Royce shoots with a Canon 70D and Canon lenses, edits her photos in Adobe Lightroom, and uses VSCO filters to process the images and achieve specific moods for her images depending on the subject. She also combs through her social media accounts to find contributors whose photography she admires and who have had interesting “Northerly” experiences. “As long as it’s an authentic story that happened to them,” she said. “Hey, it looks like you went on a cool skiing trip. Do you want to write about that?”
Going to Press
Some design colleagues recommended Smartpress to Royce for our online printing services and quality, and she found the instant quoting system helpful in setting initial metrics for magazine printing. “I didn’t know the specs yet, I just filled in some boxes and dropdown menus,” she said about the system. “Okay, so that’s how much it’s going to cost. Good to know.”
Choose Perfect Bound Booklets, Royce was able to experiment with paper stocks, text and cover weights, UV coatings, full-color ink, even shrink wrapping, while she designed. With our booklet printing options and binding choices, Royce was able to print a magazine exactly the way she intended.
Starting Northerly came with some unexpected expenses that Royce advises other ambitious publishers to bear in mind. “There’s a lot of hidden costs,” she recalled. Beyond printing and startup costs like the website, ISBN number, barcode, and paid social media, she was adamant about paying contributors. “Plus, I realized that maybe I priced shipping too low,” she said. “There were lots of things I had to learn the hard way.”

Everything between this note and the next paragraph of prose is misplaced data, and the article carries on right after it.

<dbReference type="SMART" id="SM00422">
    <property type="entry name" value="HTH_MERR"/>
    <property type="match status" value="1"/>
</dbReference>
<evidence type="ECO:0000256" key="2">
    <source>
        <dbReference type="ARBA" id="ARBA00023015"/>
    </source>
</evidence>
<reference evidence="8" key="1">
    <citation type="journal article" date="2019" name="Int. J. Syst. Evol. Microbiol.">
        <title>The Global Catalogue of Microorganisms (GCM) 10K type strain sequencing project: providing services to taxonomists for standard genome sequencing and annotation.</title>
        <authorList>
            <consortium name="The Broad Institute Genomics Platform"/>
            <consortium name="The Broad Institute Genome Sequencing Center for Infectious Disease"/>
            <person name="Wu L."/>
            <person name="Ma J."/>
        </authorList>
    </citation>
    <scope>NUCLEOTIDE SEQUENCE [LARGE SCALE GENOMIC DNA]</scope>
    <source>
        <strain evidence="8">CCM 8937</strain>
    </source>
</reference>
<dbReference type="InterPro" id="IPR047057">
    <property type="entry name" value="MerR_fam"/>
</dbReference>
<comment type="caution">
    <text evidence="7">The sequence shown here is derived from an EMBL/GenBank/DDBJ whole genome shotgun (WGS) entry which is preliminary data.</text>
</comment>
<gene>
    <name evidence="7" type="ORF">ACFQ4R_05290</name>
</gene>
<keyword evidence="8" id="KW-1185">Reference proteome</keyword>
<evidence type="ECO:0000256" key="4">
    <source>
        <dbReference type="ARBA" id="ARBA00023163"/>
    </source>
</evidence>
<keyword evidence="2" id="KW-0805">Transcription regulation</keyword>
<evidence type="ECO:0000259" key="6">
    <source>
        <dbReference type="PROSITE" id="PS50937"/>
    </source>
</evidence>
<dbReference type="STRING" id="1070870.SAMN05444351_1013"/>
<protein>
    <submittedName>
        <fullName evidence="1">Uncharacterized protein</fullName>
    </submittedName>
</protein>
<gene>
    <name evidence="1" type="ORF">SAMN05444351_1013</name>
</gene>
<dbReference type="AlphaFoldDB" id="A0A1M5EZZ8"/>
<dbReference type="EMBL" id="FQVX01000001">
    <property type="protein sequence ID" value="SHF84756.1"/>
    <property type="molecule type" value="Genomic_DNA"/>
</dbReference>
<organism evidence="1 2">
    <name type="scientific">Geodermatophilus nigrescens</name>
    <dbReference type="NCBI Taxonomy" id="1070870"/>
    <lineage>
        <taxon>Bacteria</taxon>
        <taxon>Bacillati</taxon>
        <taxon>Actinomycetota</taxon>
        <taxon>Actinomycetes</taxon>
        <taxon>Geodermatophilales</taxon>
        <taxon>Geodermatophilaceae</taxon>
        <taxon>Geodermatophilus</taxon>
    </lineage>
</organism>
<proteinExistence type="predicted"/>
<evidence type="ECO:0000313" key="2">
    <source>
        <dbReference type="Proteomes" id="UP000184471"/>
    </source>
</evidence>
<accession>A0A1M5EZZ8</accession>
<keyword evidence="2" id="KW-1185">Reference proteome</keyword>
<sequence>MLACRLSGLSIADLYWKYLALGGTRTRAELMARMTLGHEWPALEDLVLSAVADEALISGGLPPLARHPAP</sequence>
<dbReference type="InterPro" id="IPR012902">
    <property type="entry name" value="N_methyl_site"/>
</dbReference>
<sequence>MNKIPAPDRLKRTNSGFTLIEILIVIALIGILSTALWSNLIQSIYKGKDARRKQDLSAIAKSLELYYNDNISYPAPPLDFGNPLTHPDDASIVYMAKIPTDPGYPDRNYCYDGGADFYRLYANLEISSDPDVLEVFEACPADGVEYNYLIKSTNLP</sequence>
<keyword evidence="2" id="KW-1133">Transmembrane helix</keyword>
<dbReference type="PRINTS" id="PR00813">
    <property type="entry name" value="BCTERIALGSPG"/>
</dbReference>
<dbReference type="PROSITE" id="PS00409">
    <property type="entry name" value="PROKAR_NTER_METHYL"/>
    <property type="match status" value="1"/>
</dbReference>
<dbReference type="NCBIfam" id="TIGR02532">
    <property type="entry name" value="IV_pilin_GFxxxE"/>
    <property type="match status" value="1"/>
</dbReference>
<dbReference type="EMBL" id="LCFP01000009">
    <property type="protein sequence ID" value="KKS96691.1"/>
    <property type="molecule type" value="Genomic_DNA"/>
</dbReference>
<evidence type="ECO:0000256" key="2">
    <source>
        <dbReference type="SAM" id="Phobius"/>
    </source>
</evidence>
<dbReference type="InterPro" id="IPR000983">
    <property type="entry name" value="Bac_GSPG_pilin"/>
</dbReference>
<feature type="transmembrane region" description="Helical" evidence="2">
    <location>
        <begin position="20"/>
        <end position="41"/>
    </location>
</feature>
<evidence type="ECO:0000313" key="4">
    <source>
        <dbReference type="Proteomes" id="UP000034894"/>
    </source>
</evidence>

Royce reflects mindfully on her opportunity to start Northerly. “I was desperate for a creative pursuit, and I just happened to be in a very privileged position because my husband has a good job, and we have health insurance, and that allowed me to take these risks,” she said. “It takes talent and skill, but it also takes money and time, which are both huge privileges.”
Northerly breaks even for Royce and, while she has paid social media help, she still handles the majority of the publication’s tasks herself. Working with an online printer like Smartpress, allowed Royce to print on sumptuous paper that’s both uncoated and recycled, and the magazine continues to fulfill her ambition to create a physical artifact that people like to hold onto. It’s an ambition that eclipses her need for profit: “There are so many blogs,” she said. “I want to make something a little more special.”
Royce remains a leading ambassador for life in the North, professing her undying love for the region’s seasons. “We’re so lucky to have them, and there are seasons within seasons, and they’re all a gift,” she said. “What if instead of complaining about it, we found a reason to love it?” Royce has succeeded in celebrating the hardiness of northerners by taking her self-publishing leap. “You’re not allowed to just make your own magazine, right?” she remembered thinking. “But you can. You literally just make it and print it and figure out the rest.”
Hint: Inspired to create your own photography magazines? Do it with the right booklet:
- Choosing the Right Paper Stock for Your Booklet
- Square Backed Saddle Stitch Booklet vs. Perfect Bound Book
- Perfect Bound: Print Booklets with a Sophisticated Binding
PHOTOGRAPHER AND DESIGNER CAROLINE ROYCE JOINED SMARTPRESS IN DOWNTOWN MINNEAPOLIS FOR AN EXTENDED CONVERSATION ABOUT NORTHERLY WITH BRENT STICKELS OF YYES.